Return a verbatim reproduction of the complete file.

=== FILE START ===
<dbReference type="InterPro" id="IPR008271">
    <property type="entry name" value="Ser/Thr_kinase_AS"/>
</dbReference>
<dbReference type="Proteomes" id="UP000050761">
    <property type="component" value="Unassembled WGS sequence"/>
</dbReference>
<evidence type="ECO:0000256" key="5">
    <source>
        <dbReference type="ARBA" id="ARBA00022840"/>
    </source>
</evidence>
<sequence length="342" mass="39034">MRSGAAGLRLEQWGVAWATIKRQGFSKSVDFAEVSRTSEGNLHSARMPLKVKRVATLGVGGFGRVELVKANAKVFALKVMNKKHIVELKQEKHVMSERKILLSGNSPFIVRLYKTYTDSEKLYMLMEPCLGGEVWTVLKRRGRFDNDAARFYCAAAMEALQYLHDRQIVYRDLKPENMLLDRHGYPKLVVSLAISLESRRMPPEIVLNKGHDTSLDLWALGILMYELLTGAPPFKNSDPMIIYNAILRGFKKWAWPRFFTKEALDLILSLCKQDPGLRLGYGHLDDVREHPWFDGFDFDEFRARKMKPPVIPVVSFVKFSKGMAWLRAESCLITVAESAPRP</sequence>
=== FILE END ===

<dbReference type="InterPro" id="IPR008271">
    <property type="entry name" value="Ser/Thr_kinase_AS"/>
</dbReference>
<dbReference type="Proteomes" id="UP000050761">
    <property type="component" value="Unassembled WGS sequence"/>
</dbReference>
<evidence type="ECO:0000256" key="5">
    <source>
        <dbReference type="ARBA" id="ARBA00022840"/>
    </source>
</evidence>
<sequence length="342" mass="39034">MRSGAAGLRLEQWGVAWATIKRQGFSKSVDFAEVSRTSEGNLHSARMPLKVKRVATLGVGGFGRVELVKANAKVFALKVMNKKHIVELKQEKHVMSERKILLSGNSPFIVRLYKTYTDSEKLYMLMEPCLGGEVWTVLKRRGRFDNDAARFYCAAAMEALQYLHDRQIVYRDLKPENMLLDRHGYPKLVVSLAISLESRRMPPEIVLNKGHDTSLDLWALGILMYELLTGAPPFKNSDPMIIYNAILRGFKKWAWPRFFTKEALDLILSLCKQDPGLRLGYGHLDDVREHPWFDGFDFDEFRARKMKPPVIPVVSFVKFSKGMAWLRAESCLITVAESAPRP</sequence>